In previous columns, we discussed the financial issues which the city claims justify the creation of a fire district, with a large tax increase for all Ferguson residents. The second justification for the fire district, as outlined in their presentation to city council, was the need to convert our fire department from basic life support (BLS) to advanced life support (ALS). We will explore that claim here.
First, it’s important to understand the difference between ALS and BLS. The primary difference is that ALS providers are permitted to give injections, administer medications, and insert an airway tube. The additional training needed for this drives a higher pay scale. Since most fire department job openings in our region are for ALS certified staff, employee turnover can be a problem unless we match the pay of more affluent departments. That, in a nutshell, is the ALS justification for a fire district.
So why are fire departments pushing a move to ALS? They say it’s because it saves lives. But research doesn’t justify that claim. The largest study of patient outcomes, the Ontario Prehospital Advanced Life Support, found a “lack of evidence for the effectiveness of advanced life support in out of hospital cardiac arrest.” Summarized in an article on EMS1, they found mixed results for ALS. In fact, another study found better outcomes for cardiac arrest among those receiving BLS care. The studies also found that for major trauma victims, mortality increased substantially under ALS treatment. The article’s conclusion: ” The outcomes of these studies emphasize that definitive care for severely injured trauma patients is most likely to be in the operating room rather than on the side of the highway.”
Of course, a positive outcome with BLS care depends on getting a patient to the hospital quickly. So in a rural area, where the nearest hospital could be an hour away, treatment “on the side of the highway” might be necessary, if not ideal. But we aren’t in a rural area. My home in Ferguson is just 3 miles from the emergency care facility at Northwest healthcare, and only 10 miles from Barnes and DePaul hospitals. With high quality emergency care available just minutes away, it makes no sense to treat people “on the side of the highway.”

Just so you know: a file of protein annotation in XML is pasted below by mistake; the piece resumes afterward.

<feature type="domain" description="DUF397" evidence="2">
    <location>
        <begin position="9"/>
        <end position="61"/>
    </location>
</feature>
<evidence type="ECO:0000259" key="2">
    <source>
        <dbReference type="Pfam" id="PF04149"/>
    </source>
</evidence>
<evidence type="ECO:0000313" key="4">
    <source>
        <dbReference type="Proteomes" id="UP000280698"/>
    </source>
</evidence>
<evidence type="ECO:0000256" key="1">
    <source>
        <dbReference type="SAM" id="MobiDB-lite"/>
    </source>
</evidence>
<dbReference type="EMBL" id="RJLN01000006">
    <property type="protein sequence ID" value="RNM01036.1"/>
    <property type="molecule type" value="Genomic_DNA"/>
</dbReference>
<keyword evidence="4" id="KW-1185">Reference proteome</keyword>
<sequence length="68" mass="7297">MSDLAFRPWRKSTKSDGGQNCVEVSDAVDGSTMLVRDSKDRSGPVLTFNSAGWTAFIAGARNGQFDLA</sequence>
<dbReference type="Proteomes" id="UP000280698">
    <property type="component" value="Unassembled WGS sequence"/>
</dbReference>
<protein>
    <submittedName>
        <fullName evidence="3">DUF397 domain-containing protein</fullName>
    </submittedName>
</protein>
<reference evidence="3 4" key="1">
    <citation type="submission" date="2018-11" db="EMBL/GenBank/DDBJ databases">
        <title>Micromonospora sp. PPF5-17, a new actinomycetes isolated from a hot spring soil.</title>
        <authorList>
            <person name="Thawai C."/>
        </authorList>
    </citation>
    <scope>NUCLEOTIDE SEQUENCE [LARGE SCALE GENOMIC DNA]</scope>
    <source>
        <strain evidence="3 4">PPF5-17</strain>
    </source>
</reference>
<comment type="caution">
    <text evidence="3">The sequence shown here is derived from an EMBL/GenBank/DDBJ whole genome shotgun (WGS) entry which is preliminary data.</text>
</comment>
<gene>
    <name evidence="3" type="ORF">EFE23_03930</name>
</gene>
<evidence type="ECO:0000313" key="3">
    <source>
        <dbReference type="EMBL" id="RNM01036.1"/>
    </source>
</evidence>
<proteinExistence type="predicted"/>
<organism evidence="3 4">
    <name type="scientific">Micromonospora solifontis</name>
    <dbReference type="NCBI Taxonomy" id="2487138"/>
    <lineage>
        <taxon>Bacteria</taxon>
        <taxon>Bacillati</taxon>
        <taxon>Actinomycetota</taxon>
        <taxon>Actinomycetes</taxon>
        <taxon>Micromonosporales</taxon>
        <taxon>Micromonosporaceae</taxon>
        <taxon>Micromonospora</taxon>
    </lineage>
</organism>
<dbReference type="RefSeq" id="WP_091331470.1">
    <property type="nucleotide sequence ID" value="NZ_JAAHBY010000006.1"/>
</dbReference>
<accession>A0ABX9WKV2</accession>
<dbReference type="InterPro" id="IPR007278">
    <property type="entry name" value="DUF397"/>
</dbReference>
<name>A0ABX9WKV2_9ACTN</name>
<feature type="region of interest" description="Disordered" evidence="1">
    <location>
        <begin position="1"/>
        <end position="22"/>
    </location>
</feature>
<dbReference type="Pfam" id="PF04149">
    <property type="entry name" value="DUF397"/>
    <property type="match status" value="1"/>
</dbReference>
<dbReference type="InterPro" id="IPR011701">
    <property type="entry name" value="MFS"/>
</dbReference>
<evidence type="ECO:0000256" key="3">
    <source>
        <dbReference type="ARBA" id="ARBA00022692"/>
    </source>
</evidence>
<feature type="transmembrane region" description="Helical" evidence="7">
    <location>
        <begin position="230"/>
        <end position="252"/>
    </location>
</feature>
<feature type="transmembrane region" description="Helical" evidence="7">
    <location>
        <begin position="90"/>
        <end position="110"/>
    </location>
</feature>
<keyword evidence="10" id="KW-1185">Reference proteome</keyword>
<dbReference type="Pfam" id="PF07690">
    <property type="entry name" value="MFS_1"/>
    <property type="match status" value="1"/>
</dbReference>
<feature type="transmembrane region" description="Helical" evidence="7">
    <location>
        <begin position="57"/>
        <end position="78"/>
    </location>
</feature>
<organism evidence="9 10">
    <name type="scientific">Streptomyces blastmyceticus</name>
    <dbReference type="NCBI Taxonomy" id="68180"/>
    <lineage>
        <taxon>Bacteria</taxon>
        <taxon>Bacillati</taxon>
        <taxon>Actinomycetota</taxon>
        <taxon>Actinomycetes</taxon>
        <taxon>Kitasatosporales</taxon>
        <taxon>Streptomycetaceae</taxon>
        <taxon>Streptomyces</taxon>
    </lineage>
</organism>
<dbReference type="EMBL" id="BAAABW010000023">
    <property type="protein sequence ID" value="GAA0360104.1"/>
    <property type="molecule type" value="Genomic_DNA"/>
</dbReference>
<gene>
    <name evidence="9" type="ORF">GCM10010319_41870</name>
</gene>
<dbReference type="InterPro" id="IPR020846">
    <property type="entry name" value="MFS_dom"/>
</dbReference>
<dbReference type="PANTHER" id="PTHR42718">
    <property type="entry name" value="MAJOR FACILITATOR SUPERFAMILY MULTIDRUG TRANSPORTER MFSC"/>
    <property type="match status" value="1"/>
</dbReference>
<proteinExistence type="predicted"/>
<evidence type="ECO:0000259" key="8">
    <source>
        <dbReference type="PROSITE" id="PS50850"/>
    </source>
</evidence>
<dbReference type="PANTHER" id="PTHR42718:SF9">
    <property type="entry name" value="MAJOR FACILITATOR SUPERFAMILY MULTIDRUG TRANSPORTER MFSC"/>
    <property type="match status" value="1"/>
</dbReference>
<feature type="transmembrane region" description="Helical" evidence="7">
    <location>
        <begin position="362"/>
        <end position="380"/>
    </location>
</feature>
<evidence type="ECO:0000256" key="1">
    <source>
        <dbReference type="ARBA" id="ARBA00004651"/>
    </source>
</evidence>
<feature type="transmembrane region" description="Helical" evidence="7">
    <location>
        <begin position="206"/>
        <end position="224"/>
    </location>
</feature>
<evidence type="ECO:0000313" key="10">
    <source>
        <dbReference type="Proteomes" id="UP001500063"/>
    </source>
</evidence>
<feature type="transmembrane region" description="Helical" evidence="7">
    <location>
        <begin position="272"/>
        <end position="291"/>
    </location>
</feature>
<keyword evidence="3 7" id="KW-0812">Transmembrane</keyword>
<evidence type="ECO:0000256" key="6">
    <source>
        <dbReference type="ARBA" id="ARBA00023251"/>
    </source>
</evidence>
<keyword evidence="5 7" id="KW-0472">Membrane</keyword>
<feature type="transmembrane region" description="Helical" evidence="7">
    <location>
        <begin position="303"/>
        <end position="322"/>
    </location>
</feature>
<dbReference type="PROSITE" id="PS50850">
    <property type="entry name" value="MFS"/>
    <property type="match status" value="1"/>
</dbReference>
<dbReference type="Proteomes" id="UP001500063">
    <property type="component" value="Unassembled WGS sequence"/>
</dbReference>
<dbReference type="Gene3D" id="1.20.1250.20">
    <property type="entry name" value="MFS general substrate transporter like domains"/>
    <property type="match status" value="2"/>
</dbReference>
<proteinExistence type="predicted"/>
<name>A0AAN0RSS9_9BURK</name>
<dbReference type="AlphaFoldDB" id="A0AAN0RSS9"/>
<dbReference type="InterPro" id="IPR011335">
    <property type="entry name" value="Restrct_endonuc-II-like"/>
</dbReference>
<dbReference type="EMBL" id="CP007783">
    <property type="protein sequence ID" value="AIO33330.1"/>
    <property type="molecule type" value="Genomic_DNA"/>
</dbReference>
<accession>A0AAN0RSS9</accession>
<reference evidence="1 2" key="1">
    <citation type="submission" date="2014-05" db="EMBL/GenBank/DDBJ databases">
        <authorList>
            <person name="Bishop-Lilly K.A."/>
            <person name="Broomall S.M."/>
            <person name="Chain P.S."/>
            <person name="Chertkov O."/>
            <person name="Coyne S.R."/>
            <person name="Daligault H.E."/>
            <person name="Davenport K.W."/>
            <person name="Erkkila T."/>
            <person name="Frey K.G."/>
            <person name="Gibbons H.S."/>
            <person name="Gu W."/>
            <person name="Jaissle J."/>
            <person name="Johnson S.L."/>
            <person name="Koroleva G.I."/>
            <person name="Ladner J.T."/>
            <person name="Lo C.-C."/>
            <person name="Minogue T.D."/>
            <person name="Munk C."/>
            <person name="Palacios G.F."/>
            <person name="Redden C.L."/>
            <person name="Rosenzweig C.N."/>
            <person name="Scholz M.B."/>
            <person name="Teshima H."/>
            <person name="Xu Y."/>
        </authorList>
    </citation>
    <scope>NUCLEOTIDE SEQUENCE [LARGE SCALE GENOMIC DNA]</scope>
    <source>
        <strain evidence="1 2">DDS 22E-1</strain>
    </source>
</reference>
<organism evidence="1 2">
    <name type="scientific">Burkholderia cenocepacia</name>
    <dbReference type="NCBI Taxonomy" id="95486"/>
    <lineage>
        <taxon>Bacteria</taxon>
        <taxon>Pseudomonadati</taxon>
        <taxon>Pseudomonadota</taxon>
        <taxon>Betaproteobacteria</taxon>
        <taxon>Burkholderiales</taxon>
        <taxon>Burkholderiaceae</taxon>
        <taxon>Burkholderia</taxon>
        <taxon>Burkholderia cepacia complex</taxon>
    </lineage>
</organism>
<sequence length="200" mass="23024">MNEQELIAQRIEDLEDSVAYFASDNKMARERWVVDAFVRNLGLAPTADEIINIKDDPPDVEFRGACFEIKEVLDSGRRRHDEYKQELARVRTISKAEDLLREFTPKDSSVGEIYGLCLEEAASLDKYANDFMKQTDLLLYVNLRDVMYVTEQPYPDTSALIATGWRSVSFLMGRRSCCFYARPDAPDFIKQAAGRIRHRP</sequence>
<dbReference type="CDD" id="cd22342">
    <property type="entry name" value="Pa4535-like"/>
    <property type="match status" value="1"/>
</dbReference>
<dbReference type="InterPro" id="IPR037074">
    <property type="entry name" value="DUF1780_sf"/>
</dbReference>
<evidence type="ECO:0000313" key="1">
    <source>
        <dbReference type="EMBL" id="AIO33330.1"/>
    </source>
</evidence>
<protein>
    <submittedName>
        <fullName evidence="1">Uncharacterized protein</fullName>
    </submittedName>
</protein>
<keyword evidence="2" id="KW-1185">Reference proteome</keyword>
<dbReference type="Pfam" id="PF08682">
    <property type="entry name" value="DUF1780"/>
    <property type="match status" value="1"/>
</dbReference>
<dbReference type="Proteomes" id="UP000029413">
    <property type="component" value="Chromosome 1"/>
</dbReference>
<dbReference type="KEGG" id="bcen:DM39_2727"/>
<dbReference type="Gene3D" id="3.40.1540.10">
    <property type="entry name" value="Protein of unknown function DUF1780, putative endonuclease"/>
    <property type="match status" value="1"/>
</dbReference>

Another important fact is being left out of this discussion: A ambulance, staffed with ALS qualified personnel, is stationed at the firehouse on Florissant Road, at no cost to the city. This ambulance does serve surrounding communities, so they may not always be available. Ultimately, it probably doesn’t matter, as we’ve already discussed. But the reality is that most of the time, when ALS treatment is needed, it isn’t going to be provided by fire department staff anyway.
One analyst described a sensible model for urban service:
“I’d have tiered response EMS systems in the large urban centers. They’d be staffed with a bunch of dual-EMT trucks, with a small cadre of dual-medic ALS ambulances available. They’d all be dispatched via a validated triage protocol, one that bases response resources on evidence-based medicine, not perceived liability.
The BLS trucks in this system would handle the vast majority of calls. If an ALS unit transports, it’s only because the patient needed an intervention only a paramedic could provide.”
In real life, that means when I broke my wrist in a cycling crash several years ago, the city would have transported me to the hospital rather than putting me in the private ambulance. This practice would greatly reduce the load on the expensive ALS ambulance, eliminate the need for the fire department to hire additional ALS qualified staff, and have no impact on patient outcomes.
So what would be the impact of continuing our shift to ALS? According to the fire department presentation, it would create turnover, where we presently have none. Replacing long-time employees with short timers who are polishing their resume for the next, better paying job, doesn’t strike me as a good move. Dedicated BLS level employees who are familiar with our equipment and our community, and who make a career in Ferguson, seems like a good way to serve our needs. And if we don’t need ALS, we don’t need a fire district.
Outcomes After Out-of-Hospital Cardiac Arrest Treated by Basic vs Advanced Life Support – original article in Journal of the American Medical Association, Internal Medicine.
Outcomes of Basic Versus Advanced Life Support for Out-of-Hospital Medical Emergencies – discussion in Annals of Internal Medicine.
Study: BLS patients have higher rates of survival than ALS ones – coverage on EMS1.